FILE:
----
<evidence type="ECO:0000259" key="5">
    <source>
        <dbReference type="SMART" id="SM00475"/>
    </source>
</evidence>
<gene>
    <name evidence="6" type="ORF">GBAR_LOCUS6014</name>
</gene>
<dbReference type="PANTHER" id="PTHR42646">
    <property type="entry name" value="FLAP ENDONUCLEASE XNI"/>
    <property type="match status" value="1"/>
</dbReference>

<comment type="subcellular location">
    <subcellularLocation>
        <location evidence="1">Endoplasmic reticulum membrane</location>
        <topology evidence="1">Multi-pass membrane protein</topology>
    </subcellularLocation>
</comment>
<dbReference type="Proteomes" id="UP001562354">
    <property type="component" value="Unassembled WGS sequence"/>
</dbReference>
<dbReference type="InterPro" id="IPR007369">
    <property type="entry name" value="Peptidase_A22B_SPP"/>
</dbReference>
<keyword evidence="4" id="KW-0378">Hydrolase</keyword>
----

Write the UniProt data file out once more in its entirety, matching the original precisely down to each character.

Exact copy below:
<evidence type="ECO:0000259" key="5">
    <source>
        <dbReference type="SMART" id="SM00475"/>
    </source>
</evidence>
<gene>
    <name evidence="6" type="ORF">GBAR_LOCUS6014</name>
</gene>
<dbReference type="PANTHER" id="PTHR42646">
    <property type="entry name" value="FLAP ENDONUCLEASE XNI"/>
    <property type="match status" value="1"/>
</dbReference>

<comment type="subcellular location">
    <subcellularLocation>
        <location evidence="1">Endoplasmic reticulum membrane</location>
        <topology evidence="1">Multi-pass membrane protein</topology>
    </subcellularLocation>
</comment>
<dbReference type="Proteomes" id="UP001562354">
    <property type="component" value="Unassembled WGS sequence"/>
</dbReference>
<dbReference type="InterPro" id="IPR007369">
    <property type="entry name" value="Peptidase_A22B_SPP"/>
</dbReference>
<keyword evidence="4" id="KW-0378">Hydrolase</keyword>